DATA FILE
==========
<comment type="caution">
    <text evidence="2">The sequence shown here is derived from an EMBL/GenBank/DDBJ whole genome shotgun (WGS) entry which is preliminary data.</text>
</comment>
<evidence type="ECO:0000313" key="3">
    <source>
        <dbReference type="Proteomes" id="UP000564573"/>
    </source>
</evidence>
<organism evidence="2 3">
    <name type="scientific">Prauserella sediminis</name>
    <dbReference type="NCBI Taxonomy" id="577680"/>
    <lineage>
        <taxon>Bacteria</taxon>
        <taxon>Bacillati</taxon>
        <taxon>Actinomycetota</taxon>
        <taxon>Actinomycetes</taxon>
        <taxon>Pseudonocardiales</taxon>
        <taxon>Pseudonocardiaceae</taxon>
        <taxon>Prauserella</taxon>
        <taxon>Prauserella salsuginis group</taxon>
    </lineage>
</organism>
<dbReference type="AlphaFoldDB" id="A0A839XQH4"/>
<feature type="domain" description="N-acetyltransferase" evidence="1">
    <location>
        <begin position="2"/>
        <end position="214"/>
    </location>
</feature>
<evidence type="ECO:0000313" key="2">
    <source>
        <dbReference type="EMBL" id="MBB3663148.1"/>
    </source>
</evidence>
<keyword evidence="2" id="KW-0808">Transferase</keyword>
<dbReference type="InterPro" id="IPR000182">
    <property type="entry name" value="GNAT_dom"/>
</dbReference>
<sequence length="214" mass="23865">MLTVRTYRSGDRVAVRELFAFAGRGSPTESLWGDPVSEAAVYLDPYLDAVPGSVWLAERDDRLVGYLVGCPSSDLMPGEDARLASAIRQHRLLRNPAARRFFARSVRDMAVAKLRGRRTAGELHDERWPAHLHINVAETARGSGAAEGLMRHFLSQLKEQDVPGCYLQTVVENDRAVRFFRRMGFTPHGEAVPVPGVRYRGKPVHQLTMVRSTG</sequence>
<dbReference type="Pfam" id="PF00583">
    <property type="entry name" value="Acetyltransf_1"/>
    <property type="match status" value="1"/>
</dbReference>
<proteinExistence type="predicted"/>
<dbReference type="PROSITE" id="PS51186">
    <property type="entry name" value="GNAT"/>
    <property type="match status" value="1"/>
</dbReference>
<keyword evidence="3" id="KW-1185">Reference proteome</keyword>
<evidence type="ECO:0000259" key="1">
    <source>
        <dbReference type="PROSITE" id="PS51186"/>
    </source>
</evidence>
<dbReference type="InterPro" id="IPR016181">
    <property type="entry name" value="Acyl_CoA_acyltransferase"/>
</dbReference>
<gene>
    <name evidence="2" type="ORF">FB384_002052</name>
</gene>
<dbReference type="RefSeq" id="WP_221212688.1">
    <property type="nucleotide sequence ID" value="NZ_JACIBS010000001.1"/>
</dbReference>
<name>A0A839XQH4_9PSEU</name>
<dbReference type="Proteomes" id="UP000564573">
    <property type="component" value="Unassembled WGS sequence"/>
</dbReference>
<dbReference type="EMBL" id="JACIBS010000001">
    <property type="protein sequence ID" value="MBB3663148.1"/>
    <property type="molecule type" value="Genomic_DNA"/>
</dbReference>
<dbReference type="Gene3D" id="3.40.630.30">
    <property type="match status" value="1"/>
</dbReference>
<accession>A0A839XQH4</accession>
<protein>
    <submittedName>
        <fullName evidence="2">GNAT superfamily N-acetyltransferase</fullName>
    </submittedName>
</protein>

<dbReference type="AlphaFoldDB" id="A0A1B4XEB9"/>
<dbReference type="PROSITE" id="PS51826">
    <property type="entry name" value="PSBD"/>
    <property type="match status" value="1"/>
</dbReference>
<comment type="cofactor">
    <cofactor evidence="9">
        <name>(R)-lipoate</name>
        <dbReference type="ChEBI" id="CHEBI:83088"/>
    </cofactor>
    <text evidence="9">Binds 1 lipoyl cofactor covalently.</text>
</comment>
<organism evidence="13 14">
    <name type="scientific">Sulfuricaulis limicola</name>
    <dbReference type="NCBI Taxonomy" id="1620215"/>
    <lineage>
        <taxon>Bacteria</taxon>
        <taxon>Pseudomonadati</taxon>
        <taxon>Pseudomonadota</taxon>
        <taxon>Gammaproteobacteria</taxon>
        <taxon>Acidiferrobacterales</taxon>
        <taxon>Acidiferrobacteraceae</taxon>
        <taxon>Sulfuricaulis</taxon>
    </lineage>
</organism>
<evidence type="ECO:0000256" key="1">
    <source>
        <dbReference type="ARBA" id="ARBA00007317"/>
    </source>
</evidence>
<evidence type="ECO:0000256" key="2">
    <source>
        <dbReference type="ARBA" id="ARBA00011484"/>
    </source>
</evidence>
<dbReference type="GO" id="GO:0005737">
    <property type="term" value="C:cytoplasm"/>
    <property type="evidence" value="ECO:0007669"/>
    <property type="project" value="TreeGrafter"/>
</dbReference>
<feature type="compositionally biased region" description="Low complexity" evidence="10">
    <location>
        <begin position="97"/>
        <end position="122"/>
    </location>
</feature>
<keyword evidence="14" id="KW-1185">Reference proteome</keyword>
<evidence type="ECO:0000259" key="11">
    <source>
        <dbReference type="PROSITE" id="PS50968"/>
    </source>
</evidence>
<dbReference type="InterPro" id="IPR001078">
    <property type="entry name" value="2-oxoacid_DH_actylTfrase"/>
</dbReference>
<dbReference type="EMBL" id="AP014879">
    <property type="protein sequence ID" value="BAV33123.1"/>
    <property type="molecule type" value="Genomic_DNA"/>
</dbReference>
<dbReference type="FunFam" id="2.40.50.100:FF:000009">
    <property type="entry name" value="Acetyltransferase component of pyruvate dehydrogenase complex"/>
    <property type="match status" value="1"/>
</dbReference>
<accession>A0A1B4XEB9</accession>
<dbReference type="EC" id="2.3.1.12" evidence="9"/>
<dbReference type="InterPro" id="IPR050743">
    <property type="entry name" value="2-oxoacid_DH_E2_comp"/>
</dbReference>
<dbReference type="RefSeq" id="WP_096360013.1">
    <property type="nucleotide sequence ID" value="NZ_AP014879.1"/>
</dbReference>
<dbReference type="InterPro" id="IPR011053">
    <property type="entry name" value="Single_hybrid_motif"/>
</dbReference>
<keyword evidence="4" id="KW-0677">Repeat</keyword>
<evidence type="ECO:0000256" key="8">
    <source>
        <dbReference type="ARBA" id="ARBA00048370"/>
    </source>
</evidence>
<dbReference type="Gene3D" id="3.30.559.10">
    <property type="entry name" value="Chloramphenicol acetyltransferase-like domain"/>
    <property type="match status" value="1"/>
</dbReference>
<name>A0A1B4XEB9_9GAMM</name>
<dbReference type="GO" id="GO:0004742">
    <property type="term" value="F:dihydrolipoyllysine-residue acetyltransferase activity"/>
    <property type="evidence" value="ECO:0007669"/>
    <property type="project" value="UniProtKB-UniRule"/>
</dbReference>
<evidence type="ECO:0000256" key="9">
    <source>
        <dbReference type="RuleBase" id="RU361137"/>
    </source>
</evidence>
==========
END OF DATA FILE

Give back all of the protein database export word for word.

<comment type="caution">
    <text evidence="2">The sequence shown here is derived from an EMBL/GenBank/DDBJ whole genome shotgun (WGS) entry which is preliminary data.</text>
</comment>
<evidence type="ECO:0000313" key="3">
    <source>
        <dbReference type="Proteomes" id="UP000564573"/>
    </source>
</evidence>
<organism evidence="2 3">
    <name type="scientific">Prauserella sediminis</name>
    <dbReference type="NCBI Taxonomy" id="577680"/>
    <lineage>
        <taxon>Bacteria</taxon>
        <taxon>Bacillati</taxon>
        <taxon>Actinomycetota</taxon>
        <taxon>Actinomycetes</taxon>
        <taxon>Pseudonocardiales</taxon>
        <taxon>Pseudonocardiaceae</taxon>
        <taxon>Prauserella</taxon>
        <taxon>Prauserella salsuginis group</taxon>
    </lineage>
</organism>
<dbReference type="AlphaFoldDB" id="A0A839XQH4"/>
<feature type="domain" description="N-acetyltransferase" evidence="1">
    <location>
        <begin position="2"/>
        <end position="214"/>
    </location>
</feature>
<evidence type="ECO:0000313" key="2">
    <source>
        <dbReference type="EMBL" id="MBB3663148.1"/>
    </source>
</evidence>
<keyword evidence="2" id="KW-0808">Transferase</keyword>
<dbReference type="InterPro" id="IPR000182">
    <property type="entry name" value="GNAT_dom"/>
</dbReference>
<sequence length="214" mass="23865">MLTVRTYRSGDRVAVRELFAFAGRGSPTESLWGDPVSEAAVYLDPYLDAVPGSVWLAERDDRLVGYLVGCPSSDLMPGEDARLASAIRQHRLLRNPAARRFFARSVRDMAVAKLRGRRTAGELHDERWPAHLHINVAETARGSGAAEGLMRHFLSQLKEQDVPGCYLQTVVENDRAVRFFRRMGFTPHGEAVPVPGVRYRGKPVHQLTMVRSTG</sequence>
<dbReference type="Pfam" id="PF00583">
    <property type="entry name" value="Acetyltransf_1"/>
    <property type="match status" value="1"/>
</dbReference>
<proteinExistence type="predicted"/>
<dbReference type="PROSITE" id="PS51186">
    <property type="entry name" value="GNAT"/>
    <property type="match status" value="1"/>
</dbReference>
<keyword evidence="3" id="KW-1185">Reference proteome</keyword>
<evidence type="ECO:0000259" key="1">
    <source>
        <dbReference type="PROSITE" id="PS51186"/>
    </source>
</evidence>
<dbReference type="InterPro" id="IPR016181">
    <property type="entry name" value="Acyl_CoA_acyltransferase"/>
</dbReference>
<gene>
    <name evidence="2" type="ORF">FB384_002052</name>
</gene>
<dbReference type="RefSeq" id="WP_221212688.1">
    <property type="nucleotide sequence ID" value="NZ_JACIBS010000001.1"/>
</dbReference>
<name>A0A839XQH4_9PSEU</name>
<dbReference type="Proteomes" id="UP000564573">
    <property type="component" value="Unassembled WGS sequence"/>
</dbReference>
<dbReference type="EMBL" id="JACIBS010000001">
    <property type="protein sequence ID" value="MBB3663148.1"/>
    <property type="molecule type" value="Genomic_DNA"/>
</dbReference>
<dbReference type="Gene3D" id="3.40.630.30">
    <property type="match status" value="1"/>
</dbReference>
<accession>A0A839XQH4</accession>
<protein>
    <submittedName>
        <fullName evidence="2">GNAT superfamily N-acetyltransferase</fullName>
    </submittedName>
</protein>

<dbReference type="AlphaFoldDB" id="A0A1B4XEB9"/>
<dbReference type="PROSITE" id="PS51826">
    <property type="entry name" value="PSBD"/>
    <property type="match status" value="1"/>
</dbReference>
<comment type="cofactor">
    <cofactor evidence="9">
        <name>(R)-lipoate</name>
        <dbReference type="ChEBI" id="CHEBI:83088"/>
    </cofactor>
    <text evidence="9">Binds 1 lipoyl cofactor covalently.</text>
</comment>
<organism evidence="13 14">
    <name type="scientific">Sulfuricaulis limicola</name>
    <dbReference type="NCBI Taxonomy" id="1620215"/>
    <lineage>
        <taxon>Bacteria</taxon>
        <taxon>Pseudomonadati</taxon>
        <taxon>Pseudomonadota</taxon>
        <taxon>Gammaproteobacteria</taxon>
        <taxon>Acidiferrobacterales</taxon>
        <taxon>Acidiferrobacteraceae</taxon>
        <taxon>Sulfuricaulis</taxon>
    </lineage>
</organism>
<evidence type="ECO:0000256" key="1">
    <source>
        <dbReference type="ARBA" id="ARBA00007317"/>
    </source>
</evidence>
<evidence type="ECO:0000256" key="2">
    <source>
        <dbReference type="ARBA" id="ARBA00011484"/>
    </source>
</evidence>
<dbReference type="GO" id="GO:0005737">
    <property type="term" value="C:cytoplasm"/>
    <property type="evidence" value="ECO:0007669"/>
    <property type="project" value="TreeGrafter"/>
</dbReference>
<feature type="compositionally biased region" description="Low complexity" evidence="10">
    <location>
        <begin position="97"/>
        <end position="122"/>
    </location>
</feature>
<keyword evidence="14" id="KW-1185">Reference proteome</keyword>
<evidence type="ECO:0000259" key="11">
    <source>
        <dbReference type="PROSITE" id="PS50968"/>
    </source>
</evidence>
<dbReference type="InterPro" id="IPR001078">
    <property type="entry name" value="2-oxoacid_DH_actylTfrase"/>
</dbReference>
<dbReference type="EMBL" id="AP014879">
    <property type="protein sequence ID" value="BAV33123.1"/>
    <property type="molecule type" value="Genomic_DNA"/>
</dbReference>
<dbReference type="FunFam" id="2.40.50.100:FF:000009">
    <property type="entry name" value="Acetyltransferase component of pyruvate dehydrogenase complex"/>
    <property type="match status" value="1"/>
</dbReference>
<accession>A0A1B4XEB9</accession>
<dbReference type="EC" id="2.3.1.12" evidence="9"/>
<dbReference type="InterPro" id="IPR050743">
    <property type="entry name" value="2-oxoacid_DH_E2_comp"/>
</dbReference>
<dbReference type="RefSeq" id="WP_096360013.1">
    <property type="nucleotide sequence ID" value="NZ_AP014879.1"/>
</dbReference>
<dbReference type="InterPro" id="IPR011053">
    <property type="entry name" value="Single_hybrid_motif"/>
</dbReference>
<keyword evidence="4" id="KW-0677">Repeat</keyword>
<evidence type="ECO:0000256" key="8">
    <source>
        <dbReference type="ARBA" id="ARBA00048370"/>
    </source>
</evidence>
<dbReference type="Gene3D" id="3.30.559.10">
    <property type="entry name" value="Chloramphenicol acetyltransferase-like domain"/>
    <property type="match status" value="1"/>
</dbReference>
<name>A0A1B4XEB9_9GAMM</name>
<dbReference type="GO" id="GO:0004742">
    <property type="term" value="F:dihydrolipoyllysine-residue acetyltransferase activity"/>
    <property type="evidence" value="ECO:0007669"/>
    <property type="project" value="UniProtKB-UniRule"/>
</dbReference>
<evidence type="ECO:0000256" key="9">
    <source>
        <dbReference type="RuleBase" id="RU361137"/>
    </source>
</evidence>